5 Genius Tips for Crocheting a Rug That Will Last

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Ever since I was a little girl, I have been a fan of crochet rugs. My granny used to make them all the time, and I have a crochet rug from her among the many others strewn around my house.

This post will walk you through making your crochet rug.

We'll start with deciding on a shape and ending with finishing it off. Along the way, we'll discuss some of the challenges you might face and how you can fix or avoid them.

1. Deciding on your shape

Although round rugs are very popular, they are more tricky than square or rectangular rugs. If you are confident in your knowledge of crochet circles and how to fix them if they start to buckle or bowl, you will find making circular rugs easy. The same applies for square rugs worked in the round

If, however, you are more of a beginner, you should try and keep to square or rectangular patterns that are worked in rows. They are more forgiving.

2. Deciding on a pattern

Virtually any pattern or stitch repeat can be turned into a rug by using a large hook and thick yarn . When choosing your pattern or stitch repeat, it is worth considering two things:

  • Are there any large holes or lacy parts in the pattern in which you might catch your toe (and trip)?
  • Is the pattern a yarn hog? If the stitches are dense and take a lot of yarn, you might find that your rug ends up costing you more than you thought it would.

If you need a hand choosing your rug pattern, have a look at these quick crochet rug patterns .

3. Choosing your materials

Each type of yarn has its own pitfalls when it comes to rugs.

Jersey cotton

Jersey cotton (or T-shirt yarn ) is elastic and even slight changes in your tension will alter the density and shape of your rug (sometimes dramatically). Different types of jersey cotton also "tube" differently. Some types make beautiful, shiny tubes of yarn, and other types fray at the edges and look less pleasing when worked up. If you are going to use more than one color yarn, make sure that the "yarn" has the same elasticity and look.

Acrylic

Acrylic yarn — either really bulky or multiple strands held together — works really well for a crochet rug. It doesn't have the elasticity of jersey cotton, so it is easier to keep your stitches neat. However, acrylic pills, so it is not a good choice for areas that will receive heavy foot-traffic.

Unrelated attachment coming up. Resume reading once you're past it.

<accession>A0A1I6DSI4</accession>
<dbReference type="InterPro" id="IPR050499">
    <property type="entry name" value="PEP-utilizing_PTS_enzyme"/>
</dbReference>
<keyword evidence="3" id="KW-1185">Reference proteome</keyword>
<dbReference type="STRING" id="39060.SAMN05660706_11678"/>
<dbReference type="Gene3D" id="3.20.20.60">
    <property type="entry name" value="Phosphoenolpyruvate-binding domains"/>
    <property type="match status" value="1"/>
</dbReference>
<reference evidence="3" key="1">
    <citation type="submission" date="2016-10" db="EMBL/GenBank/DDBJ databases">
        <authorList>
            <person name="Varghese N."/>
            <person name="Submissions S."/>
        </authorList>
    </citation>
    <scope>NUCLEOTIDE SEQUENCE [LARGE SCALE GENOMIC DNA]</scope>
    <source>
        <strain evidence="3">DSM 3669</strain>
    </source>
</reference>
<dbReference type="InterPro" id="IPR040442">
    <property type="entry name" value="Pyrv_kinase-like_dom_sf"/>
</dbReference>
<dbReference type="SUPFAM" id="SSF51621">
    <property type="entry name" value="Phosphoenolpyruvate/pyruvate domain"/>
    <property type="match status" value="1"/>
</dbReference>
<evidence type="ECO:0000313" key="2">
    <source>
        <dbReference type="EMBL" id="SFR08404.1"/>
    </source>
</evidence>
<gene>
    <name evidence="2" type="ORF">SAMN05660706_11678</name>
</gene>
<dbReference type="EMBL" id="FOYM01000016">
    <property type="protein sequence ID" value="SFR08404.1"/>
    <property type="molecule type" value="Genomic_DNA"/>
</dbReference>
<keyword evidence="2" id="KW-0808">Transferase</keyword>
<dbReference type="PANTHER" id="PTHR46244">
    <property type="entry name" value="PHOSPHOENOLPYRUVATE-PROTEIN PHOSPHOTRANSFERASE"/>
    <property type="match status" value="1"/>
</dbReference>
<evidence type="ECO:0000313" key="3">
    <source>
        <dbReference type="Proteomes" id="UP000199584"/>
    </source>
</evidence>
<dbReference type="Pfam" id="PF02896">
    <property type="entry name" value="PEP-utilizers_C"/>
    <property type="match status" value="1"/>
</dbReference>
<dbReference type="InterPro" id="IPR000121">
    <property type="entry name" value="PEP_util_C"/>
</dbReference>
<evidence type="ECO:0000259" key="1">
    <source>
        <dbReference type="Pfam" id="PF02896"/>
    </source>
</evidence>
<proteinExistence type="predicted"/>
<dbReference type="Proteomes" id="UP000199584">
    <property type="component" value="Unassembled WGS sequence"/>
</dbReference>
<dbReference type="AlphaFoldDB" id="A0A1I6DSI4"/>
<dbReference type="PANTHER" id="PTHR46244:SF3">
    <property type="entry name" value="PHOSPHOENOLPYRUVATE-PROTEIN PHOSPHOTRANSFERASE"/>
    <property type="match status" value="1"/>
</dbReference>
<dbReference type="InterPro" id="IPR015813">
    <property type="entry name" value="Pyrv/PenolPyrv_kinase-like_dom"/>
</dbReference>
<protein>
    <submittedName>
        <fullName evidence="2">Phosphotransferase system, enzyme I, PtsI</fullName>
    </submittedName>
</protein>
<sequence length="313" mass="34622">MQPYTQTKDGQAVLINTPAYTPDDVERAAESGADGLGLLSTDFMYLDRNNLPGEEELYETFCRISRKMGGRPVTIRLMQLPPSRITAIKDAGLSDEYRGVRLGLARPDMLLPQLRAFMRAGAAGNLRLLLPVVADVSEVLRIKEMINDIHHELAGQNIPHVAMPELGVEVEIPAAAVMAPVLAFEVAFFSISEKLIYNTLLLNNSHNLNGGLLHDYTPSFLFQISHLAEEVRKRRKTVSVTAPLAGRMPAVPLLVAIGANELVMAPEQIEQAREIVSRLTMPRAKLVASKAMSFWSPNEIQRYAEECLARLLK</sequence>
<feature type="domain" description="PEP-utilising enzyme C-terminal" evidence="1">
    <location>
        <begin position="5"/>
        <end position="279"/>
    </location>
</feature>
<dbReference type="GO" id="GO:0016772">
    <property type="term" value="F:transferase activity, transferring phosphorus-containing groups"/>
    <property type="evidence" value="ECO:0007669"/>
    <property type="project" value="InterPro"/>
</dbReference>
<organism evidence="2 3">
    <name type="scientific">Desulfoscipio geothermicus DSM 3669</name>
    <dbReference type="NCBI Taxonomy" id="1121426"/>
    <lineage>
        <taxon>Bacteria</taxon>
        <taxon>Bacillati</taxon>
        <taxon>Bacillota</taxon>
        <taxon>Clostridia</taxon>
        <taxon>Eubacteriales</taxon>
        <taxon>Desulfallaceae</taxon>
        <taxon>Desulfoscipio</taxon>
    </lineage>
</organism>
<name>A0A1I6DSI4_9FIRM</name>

Fabric yarn

Non-elastic fabric yarn has the same benefits as acrylic and none of the drawbacks. It is, however, extremely hard on your hands and it has a tendency to shed tiny fibers.

4. Choosing your hook

It is possible to create rugs with hooks as small as 5.5 mm, but the smaller your hook, the thinner your rug will be. I prefer using a 10 mm crochet hook, because I like the thickness of the rug it creates (using an appropriate thickness of yarn).

You can go as big as a 25 mm hook — if you can find one. But anything bigger than 10 mm will put more strain on your wrists and arms because you will need thicker yarn.

5. Making your rug

When you make your crochet rug, pay attention to gauge. You don't need to work to a specific gauge, but you want to work as tight as you comfortably can.

If your hands and wrists hurt too much and your stitches are very dense, use a bigger hook with the same thickness yarn. Or, consider using a slightly thinner yarn. Take frequent breaks to give your hands, wrists and arms a chance to rest.

If you are working your rug in rounds, especially if you're making a circle, check your rug often. If it starts to buckle, you have too many stitches. Crochet a round or two without increasing at all and then continue with the pattern. If it starts to "bowl," you don't have enough stitches and you will need to make more increases.

6. Finishing your rug

I prefer to finish my rugs with a round of reverse single crochet (crab stitch), which is a nice dense stitch that helps the edges lay flat.

Some people like adding non-slip backing to their rugs so that they don't slide around. There are many ways to do this, but I prefer sewing non-slip drawer liners (cut to size) to the back of my crochet rug. The drawer liners have holes in them, so they are easy to sew through. If you decide to do this, use long stitches so that you can unpick them when you need to wash or repair your rug.

If this seems like too much work, you can rubber coating spray like  Plasti Dip onto the back of your rug instead.

FREE Guide: Top Tutorials for Crocheting in the Round

Crocheting in the Round

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5 Genius Tips for Crocheting a Rug That Will Last